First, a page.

Gov. Brian Kemp, along with leaders from six other states, is taking President Joe Biden to court over his sweeping federal vaccine mandate that Republicans call an “unlawful and unconstitutional overreach.”

In a lawsuit filed last week, Kemp and other Republicans claim Biden does not have the constitutional power to enact the provision in his plan that requires federal contractors to be vaccinated against COVID-19. 

During a press conference Wednesday, Kemp called the vaccine requirement a “recipe for financial disaster.”

We will not stand for this outrageous, big government power grab,” he said.

The mandate widely affects the University System of Georgia and may include other state agencies, whose employees may have to get the shot as well.

The Board of Regents previously decided that vaccine shots could not be required for employees of the university system and barred professors from requiring them for students. But in a change of course, both the University of Georgia and Georgia Tech announced last week they would comply with Biden’s order.

Both schools, as well as others in the system, receive millions of dollars in federal funding each year.

Attorney General Chris Carr

Attorney General Chris Carr outlines a lawsuit against President Joe Biden's vaccine mandate during a press conference on Nov. 3.

Credit: Riley Bunch/GPB News

Attorney General Chris Carr said Wednesday that while Biden may have limited capacity to require vaccines for federal contractors, the president cannot make decisions on behalf of the state university system.

“He certainly cannot use the federal contracting power to run the state University System of Georgia,” Carr said. “That is commandeering what is clearly in the Constitution, our authority.”

Kemp argued the mandate leaves businesses in a position where they have to choose between complying and terminating employees or missing out on federal contract dollars — a substantial part of revenue.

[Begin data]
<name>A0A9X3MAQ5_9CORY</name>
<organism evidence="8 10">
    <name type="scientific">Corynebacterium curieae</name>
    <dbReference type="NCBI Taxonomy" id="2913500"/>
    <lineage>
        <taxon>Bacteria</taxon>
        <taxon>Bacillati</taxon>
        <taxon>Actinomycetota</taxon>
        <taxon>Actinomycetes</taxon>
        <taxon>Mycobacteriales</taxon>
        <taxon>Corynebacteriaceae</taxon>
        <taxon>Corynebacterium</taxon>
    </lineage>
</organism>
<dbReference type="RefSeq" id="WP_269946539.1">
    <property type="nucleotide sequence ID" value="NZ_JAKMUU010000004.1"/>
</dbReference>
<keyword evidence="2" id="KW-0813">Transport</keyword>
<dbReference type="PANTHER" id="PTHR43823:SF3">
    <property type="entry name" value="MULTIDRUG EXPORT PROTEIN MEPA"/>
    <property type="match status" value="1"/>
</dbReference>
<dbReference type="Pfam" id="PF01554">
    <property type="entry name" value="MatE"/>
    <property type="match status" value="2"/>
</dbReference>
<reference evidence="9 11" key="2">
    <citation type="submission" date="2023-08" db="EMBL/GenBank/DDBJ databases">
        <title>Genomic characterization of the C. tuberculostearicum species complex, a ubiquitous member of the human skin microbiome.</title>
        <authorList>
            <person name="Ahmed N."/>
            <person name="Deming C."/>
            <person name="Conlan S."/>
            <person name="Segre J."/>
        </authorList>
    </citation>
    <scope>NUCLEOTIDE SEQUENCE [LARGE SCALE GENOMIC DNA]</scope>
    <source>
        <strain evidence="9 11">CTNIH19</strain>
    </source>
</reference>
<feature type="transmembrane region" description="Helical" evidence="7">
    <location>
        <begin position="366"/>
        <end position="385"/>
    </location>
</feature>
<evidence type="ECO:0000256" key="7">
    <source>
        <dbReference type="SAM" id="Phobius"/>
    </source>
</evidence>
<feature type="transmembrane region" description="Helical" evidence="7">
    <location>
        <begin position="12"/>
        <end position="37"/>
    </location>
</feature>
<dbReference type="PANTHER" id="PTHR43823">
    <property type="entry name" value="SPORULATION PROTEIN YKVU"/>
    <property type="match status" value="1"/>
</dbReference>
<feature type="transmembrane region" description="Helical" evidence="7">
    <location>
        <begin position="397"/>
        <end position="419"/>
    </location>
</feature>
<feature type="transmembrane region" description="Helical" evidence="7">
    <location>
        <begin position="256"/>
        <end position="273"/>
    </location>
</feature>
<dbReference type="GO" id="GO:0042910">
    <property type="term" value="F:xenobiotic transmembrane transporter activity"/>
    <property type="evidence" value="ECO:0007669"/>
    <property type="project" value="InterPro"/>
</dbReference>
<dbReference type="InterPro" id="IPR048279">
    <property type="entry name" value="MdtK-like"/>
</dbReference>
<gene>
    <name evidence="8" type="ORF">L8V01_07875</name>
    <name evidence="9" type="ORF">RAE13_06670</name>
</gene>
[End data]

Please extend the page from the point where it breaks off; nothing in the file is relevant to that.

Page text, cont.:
This executive action makes it more likely you could lose employees to other competitors,” Kemp said, “Even if you can keep the workers you have, congratulations, Joe Biden has now made you into the vaccine police.”

Biden’s executive order instituting the mandate requires contractors who work with the federal government to be fully vaccinated by Dec. 8. Federal employees have a shorter timeline and are required to get the shots by Nov. 22.

Agriculture Commissioner and U.S. Senate hopeful Gary Black flanked Kemp during his press conference and warned of the potential effect the mandate could have on the state’s food system.

Although unclear, Black said the mandate could affect state employees who work with the Environmental Protection Agency, U.S. Food and Drug Administration or U.S. Department of Agriculture.

I firmly believe that communication from the federal government said it is in our intent to do this,” Black said. “It must be addressed now. We need clarity.”

The state agriculture department also shares a number of facilities with the university system.

Throughout the pandemic, Democrats and Republicans have battled over public health decisions in court — from business closures to mask mandates and now, vaccine requirements.

Kemp is up for reelection in 2022 and has embarked on a series of actions to fuel his deep-red base. Carr, too, faces reelection while Black is currently campaigning in the Republican primary for Sen. Raphael Warnock's seat.